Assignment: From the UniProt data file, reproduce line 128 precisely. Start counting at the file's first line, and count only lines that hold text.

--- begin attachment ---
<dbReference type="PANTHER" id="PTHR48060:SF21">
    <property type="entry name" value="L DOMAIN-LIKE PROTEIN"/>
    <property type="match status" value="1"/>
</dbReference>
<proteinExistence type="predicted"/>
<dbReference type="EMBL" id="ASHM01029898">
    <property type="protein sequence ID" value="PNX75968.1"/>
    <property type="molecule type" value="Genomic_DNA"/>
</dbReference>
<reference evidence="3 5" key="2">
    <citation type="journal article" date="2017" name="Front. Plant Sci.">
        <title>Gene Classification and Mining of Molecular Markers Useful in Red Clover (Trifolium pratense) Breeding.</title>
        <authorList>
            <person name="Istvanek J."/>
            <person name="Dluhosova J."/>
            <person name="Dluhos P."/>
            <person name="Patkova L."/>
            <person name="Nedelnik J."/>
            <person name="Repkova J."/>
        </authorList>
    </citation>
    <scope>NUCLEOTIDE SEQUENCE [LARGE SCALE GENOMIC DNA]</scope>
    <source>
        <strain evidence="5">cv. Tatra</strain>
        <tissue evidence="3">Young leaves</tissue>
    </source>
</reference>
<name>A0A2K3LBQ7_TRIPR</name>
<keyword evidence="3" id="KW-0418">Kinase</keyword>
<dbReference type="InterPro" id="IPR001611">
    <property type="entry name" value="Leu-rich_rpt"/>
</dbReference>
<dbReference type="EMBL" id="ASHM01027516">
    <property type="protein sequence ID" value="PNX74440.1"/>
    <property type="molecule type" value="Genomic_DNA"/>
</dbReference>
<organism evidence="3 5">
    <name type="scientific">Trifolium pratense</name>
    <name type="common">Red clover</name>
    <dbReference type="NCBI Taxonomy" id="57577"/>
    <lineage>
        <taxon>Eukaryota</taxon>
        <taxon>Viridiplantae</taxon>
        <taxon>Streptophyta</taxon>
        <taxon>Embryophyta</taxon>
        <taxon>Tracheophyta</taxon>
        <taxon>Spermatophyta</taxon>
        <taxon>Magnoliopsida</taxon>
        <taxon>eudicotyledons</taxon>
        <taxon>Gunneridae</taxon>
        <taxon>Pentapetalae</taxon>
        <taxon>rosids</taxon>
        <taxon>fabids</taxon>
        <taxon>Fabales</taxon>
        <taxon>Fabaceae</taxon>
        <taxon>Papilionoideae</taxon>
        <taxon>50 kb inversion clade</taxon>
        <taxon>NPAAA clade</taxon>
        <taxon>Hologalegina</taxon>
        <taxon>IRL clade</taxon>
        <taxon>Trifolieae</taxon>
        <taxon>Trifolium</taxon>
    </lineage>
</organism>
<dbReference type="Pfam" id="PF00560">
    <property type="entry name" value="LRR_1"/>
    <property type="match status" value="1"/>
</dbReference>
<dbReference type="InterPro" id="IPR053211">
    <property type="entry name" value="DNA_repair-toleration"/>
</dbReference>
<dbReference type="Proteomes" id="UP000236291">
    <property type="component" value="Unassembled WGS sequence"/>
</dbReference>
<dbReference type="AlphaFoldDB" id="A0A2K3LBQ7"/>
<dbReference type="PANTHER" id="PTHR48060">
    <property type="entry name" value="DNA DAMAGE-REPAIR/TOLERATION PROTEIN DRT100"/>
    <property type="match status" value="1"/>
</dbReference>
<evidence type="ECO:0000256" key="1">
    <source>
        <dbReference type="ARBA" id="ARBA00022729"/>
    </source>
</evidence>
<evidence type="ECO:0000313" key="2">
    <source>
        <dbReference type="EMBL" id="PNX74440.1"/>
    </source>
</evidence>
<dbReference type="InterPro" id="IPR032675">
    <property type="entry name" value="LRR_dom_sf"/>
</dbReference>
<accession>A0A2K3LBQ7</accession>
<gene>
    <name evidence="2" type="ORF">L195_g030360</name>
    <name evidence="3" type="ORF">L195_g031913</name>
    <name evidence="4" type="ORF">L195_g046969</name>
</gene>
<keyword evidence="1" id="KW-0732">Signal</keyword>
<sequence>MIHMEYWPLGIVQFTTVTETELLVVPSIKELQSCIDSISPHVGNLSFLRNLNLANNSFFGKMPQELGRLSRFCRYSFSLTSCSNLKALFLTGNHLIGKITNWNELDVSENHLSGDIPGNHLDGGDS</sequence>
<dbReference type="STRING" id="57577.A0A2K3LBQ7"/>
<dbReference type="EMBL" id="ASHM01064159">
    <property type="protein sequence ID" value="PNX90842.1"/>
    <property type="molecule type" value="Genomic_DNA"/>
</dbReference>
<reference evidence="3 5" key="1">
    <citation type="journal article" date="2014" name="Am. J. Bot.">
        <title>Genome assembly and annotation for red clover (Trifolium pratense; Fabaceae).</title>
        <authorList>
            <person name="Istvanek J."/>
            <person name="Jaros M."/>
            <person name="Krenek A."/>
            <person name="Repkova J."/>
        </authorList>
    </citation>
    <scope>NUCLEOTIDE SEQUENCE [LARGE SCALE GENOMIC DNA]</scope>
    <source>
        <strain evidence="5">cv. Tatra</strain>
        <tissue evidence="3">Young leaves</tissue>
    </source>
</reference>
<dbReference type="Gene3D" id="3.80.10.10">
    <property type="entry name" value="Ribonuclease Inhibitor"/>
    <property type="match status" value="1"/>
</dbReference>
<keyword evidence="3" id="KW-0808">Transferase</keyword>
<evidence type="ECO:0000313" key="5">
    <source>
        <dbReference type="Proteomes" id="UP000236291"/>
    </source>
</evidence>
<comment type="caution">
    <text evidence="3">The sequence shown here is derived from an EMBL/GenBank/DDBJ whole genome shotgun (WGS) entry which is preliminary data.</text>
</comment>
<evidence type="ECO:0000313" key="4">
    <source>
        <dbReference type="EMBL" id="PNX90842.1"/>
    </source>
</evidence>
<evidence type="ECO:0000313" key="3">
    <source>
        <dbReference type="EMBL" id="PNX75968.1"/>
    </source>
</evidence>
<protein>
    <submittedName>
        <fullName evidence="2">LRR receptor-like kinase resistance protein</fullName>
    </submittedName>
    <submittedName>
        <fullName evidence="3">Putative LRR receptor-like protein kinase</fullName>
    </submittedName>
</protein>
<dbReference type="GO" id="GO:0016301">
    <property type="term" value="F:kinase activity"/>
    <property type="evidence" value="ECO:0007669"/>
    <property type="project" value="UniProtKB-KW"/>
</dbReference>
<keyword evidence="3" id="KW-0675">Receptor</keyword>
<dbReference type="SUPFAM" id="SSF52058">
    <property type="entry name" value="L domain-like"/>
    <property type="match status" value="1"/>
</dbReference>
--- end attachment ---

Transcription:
    <source>